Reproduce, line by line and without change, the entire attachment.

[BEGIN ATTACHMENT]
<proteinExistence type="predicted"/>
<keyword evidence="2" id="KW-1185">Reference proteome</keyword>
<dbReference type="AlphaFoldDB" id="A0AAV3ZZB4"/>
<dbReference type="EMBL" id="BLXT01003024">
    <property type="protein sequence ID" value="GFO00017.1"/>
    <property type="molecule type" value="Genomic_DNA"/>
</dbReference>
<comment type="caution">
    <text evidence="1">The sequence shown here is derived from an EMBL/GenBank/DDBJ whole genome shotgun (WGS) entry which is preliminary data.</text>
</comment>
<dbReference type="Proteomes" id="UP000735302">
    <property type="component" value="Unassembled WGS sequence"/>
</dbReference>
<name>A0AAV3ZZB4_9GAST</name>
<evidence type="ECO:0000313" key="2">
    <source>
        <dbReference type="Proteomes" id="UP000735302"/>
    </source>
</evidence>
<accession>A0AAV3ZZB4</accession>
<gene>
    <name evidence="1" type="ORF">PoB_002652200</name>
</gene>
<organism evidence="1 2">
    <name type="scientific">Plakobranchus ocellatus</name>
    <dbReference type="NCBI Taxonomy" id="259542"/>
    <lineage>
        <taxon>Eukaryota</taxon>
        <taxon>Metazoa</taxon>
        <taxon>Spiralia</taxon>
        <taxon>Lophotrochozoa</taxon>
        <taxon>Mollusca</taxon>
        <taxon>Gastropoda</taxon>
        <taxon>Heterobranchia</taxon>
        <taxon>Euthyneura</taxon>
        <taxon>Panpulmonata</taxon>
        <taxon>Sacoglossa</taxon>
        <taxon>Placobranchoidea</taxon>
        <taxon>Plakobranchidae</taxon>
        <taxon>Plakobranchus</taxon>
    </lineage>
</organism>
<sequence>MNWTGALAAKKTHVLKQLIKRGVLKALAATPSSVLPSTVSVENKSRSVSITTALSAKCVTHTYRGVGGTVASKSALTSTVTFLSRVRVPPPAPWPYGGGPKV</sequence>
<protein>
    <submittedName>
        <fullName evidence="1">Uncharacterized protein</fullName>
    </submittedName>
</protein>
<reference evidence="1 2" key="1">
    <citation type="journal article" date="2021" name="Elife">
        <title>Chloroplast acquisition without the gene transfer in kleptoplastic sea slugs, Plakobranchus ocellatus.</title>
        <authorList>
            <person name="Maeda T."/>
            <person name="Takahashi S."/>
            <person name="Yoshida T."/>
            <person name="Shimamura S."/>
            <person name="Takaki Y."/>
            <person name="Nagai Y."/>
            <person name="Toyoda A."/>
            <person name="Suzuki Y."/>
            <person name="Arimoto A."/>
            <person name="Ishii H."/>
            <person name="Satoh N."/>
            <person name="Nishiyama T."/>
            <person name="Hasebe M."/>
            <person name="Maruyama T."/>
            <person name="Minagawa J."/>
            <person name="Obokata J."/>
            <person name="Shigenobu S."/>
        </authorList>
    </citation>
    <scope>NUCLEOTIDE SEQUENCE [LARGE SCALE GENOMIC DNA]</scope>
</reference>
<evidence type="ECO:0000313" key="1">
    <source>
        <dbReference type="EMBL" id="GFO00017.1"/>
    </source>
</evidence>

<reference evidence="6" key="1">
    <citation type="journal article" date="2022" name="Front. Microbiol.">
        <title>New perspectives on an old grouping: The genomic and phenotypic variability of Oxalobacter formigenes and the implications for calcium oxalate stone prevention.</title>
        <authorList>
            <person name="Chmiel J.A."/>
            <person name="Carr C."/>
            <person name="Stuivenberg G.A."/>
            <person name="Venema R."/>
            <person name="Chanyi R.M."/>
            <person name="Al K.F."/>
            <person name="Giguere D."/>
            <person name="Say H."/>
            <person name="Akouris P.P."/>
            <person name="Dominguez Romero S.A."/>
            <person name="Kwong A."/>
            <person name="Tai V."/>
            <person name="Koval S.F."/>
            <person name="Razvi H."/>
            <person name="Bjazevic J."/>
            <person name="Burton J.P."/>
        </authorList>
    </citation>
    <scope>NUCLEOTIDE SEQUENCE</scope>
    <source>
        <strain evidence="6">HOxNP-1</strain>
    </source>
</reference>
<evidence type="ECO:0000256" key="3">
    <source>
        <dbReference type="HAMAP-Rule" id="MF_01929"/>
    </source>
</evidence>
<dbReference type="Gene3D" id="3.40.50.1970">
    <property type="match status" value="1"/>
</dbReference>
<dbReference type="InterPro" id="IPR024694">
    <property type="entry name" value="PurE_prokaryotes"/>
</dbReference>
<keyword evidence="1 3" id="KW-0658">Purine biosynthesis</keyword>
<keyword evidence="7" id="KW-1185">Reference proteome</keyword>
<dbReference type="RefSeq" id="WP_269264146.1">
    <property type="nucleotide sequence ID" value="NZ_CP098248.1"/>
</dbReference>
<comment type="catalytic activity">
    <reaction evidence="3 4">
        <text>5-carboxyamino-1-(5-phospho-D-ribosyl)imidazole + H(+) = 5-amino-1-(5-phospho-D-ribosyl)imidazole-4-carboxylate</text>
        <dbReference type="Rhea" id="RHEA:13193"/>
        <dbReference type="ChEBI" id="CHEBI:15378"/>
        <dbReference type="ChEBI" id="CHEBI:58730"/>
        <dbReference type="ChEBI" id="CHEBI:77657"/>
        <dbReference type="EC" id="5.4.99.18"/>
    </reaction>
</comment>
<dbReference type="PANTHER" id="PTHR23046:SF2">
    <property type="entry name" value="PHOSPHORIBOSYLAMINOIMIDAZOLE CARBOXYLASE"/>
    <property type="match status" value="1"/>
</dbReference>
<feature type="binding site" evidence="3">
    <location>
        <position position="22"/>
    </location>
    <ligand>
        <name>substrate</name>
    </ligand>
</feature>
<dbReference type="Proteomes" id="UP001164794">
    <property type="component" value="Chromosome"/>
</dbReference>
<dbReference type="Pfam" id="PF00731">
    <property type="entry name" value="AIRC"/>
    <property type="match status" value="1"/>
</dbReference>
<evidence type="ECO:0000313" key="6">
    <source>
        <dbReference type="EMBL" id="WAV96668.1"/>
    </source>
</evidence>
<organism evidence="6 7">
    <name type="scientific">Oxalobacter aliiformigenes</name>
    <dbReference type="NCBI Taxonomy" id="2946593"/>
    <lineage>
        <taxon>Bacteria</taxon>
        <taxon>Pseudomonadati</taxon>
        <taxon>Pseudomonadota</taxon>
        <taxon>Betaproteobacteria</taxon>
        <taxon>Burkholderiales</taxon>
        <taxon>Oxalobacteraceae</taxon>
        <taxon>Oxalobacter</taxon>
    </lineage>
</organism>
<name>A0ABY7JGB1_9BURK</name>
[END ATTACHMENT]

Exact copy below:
<proteinExistence type="predicted"/>
<keyword evidence="2" id="KW-1185">Reference proteome</keyword>
<dbReference type="AlphaFoldDB" id="A0AAV3ZZB4"/>
<dbReference type="EMBL" id="BLXT01003024">
    <property type="protein sequence ID" value="GFO00017.1"/>
    <property type="molecule type" value="Genomic_DNA"/>
</dbReference>
<comment type="caution">
    <text evidence="1">The sequence shown here is derived from an EMBL/GenBank/DDBJ whole genome shotgun (WGS) entry which is preliminary data.</text>
</comment>
<dbReference type="Proteomes" id="UP000735302">
    <property type="component" value="Unassembled WGS sequence"/>
</dbReference>
<name>A0AAV3ZZB4_9GAST</name>
<evidence type="ECO:0000313" key="2">
    <source>
        <dbReference type="Proteomes" id="UP000735302"/>
    </source>
</evidence>
<accession>A0AAV3ZZB4</accession>
<gene>
    <name evidence="1" type="ORF">PoB_002652200</name>
</gene>
<organism evidence="1 2">
    <name type="scientific">Plakobranchus ocellatus</name>
    <dbReference type="NCBI Taxonomy" id="259542"/>
    <lineage>
        <taxon>Eukaryota</taxon>
        <taxon>Metazoa</taxon>
        <taxon>Spiralia</taxon>
        <taxon>Lophotrochozoa</taxon>
        <taxon>Mollusca</taxon>
        <taxon>Gastropoda</taxon>
        <taxon>Heterobranchia</taxon>
        <taxon>Euthyneura</taxon>
        <taxon>Panpulmonata</taxon>
        <taxon>Sacoglossa</taxon>
        <taxon>Placobranchoidea</taxon>
        <taxon>Plakobranchidae</taxon>
        <taxon>Plakobranchus</taxon>
    </lineage>
</organism>
<sequence>MNWTGALAAKKTHVLKQLIKRGVLKALAATPSSVLPSTVSVENKSRSVSITTALSAKCVTHTYRGVGGTVASKSALTSTVTFLSRVRVPPPAPWPYGGGPKV</sequence>
<protein>
    <submittedName>
        <fullName evidence="1">Uncharacterized protein</fullName>
    </submittedName>
</protein>
<reference evidence="1 2" key="1">
    <citation type="journal article" date="2021" name="Elife">
        <title>Chloroplast acquisition without the gene transfer in kleptoplastic sea slugs, Plakobranchus ocellatus.</title>
        <authorList>
            <person name="Maeda T."/>
            <person name="Takahashi S."/>
            <person name="Yoshida T."/>
            <person name="Shimamura S."/>
            <person name="Takaki Y."/>
            <person name="Nagai Y."/>
            <person name="Toyoda A."/>
            <person name="Suzuki Y."/>
            <person name="Arimoto A."/>
            <person name="Ishii H."/>
            <person name="Satoh N."/>
            <person name="Nishiyama T."/>
            <person name="Hasebe M."/>
            <person name="Maruyama T."/>
            <person name="Minagawa J."/>
            <person name="Obokata J."/>
            <person name="Shigenobu S."/>
        </authorList>
    </citation>
    <scope>NUCLEOTIDE SEQUENCE [LARGE SCALE GENOMIC DNA]</scope>
</reference>
<evidence type="ECO:0000313" key="1">
    <source>
        <dbReference type="EMBL" id="GFO00017.1"/>
    </source>
</evidence>

<reference evidence="6" key="1">
    <citation type="journal article" date="2022" name="Front. Microbiol.">
        <title>New perspectives on an old grouping: The genomic and phenotypic variability of Oxalobacter formigenes and the implications for calcium oxalate stone prevention.</title>
        <authorList>
            <person name="Chmiel J.A."/>
            <person name="Carr C."/>
            <person name="Stuivenberg G.A."/>
            <person name="Venema R."/>
            <person name="Chanyi R.M."/>
            <person name="Al K.F."/>
            <person name="Giguere D."/>
            <person name="Say H."/>
            <person name="Akouris P.P."/>
            <person name="Dominguez Romero S.A."/>
            <person name="Kwong A."/>
            <person name="Tai V."/>
            <person name="Koval S.F."/>
            <person name="Razvi H."/>
            <person name="Bjazevic J."/>
            <person name="Burton J.P."/>
        </authorList>
    </citation>
    <scope>NUCLEOTIDE SEQUENCE</scope>
    <source>
        <strain evidence="6">HOxNP-1</strain>
    </source>
</reference>
<evidence type="ECO:0000256" key="3">
    <source>
        <dbReference type="HAMAP-Rule" id="MF_01929"/>
    </source>
</evidence>
<dbReference type="Gene3D" id="3.40.50.1970">
    <property type="match status" value="1"/>
</dbReference>
<dbReference type="InterPro" id="IPR024694">
    <property type="entry name" value="PurE_prokaryotes"/>
</dbReference>
<keyword evidence="1 3" id="KW-0658">Purine biosynthesis</keyword>
<keyword evidence="7" id="KW-1185">Reference proteome</keyword>
<dbReference type="RefSeq" id="WP_269264146.1">
    <property type="nucleotide sequence ID" value="NZ_CP098248.1"/>
</dbReference>
<comment type="catalytic activity">
    <reaction evidence="3 4">
        <text>5-carboxyamino-1-(5-phospho-D-ribosyl)imidazole + H(+) = 5-amino-1-(5-phospho-D-ribosyl)imidazole-4-carboxylate</text>
        <dbReference type="Rhea" id="RHEA:13193"/>
        <dbReference type="ChEBI" id="CHEBI:15378"/>
        <dbReference type="ChEBI" id="CHEBI:58730"/>
        <dbReference type="ChEBI" id="CHEBI:77657"/>
        <dbReference type="EC" id="5.4.99.18"/>
    </reaction>
</comment>
<dbReference type="PANTHER" id="PTHR23046:SF2">
    <property type="entry name" value="PHOSPHORIBOSYLAMINOIMIDAZOLE CARBOXYLASE"/>
    <property type="match status" value="1"/>
</dbReference>
<feature type="binding site" evidence="3">
    <location>
        <position position="22"/>
    </location>
    <ligand>
        <name>substrate</name>
    </ligand>
</feature>
<dbReference type="Proteomes" id="UP001164794">
    <property type="component" value="Chromosome"/>
</dbReference>
<dbReference type="Pfam" id="PF00731">
    <property type="entry name" value="AIRC"/>
    <property type="match status" value="1"/>
</dbReference>
<evidence type="ECO:0000313" key="6">
    <source>
        <dbReference type="EMBL" id="WAV96668.1"/>
    </source>
</evidence>
<organism evidence="6 7">
    <name type="scientific">Oxalobacter aliiformigenes</name>
    <dbReference type="NCBI Taxonomy" id="2946593"/>
    <lineage>
        <taxon>Bacteria</taxon>
        <taxon>Pseudomonadati</taxon>
        <taxon>Pseudomonadota</taxon>
        <taxon>Betaproteobacteria</taxon>
        <taxon>Burkholderiales</taxon>
        <taxon>Oxalobacteraceae</taxon>
        <taxon>Oxalobacter</taxon>
    </lineage>
</organism>
<name>A0ABY7JGB1_9BURK</name>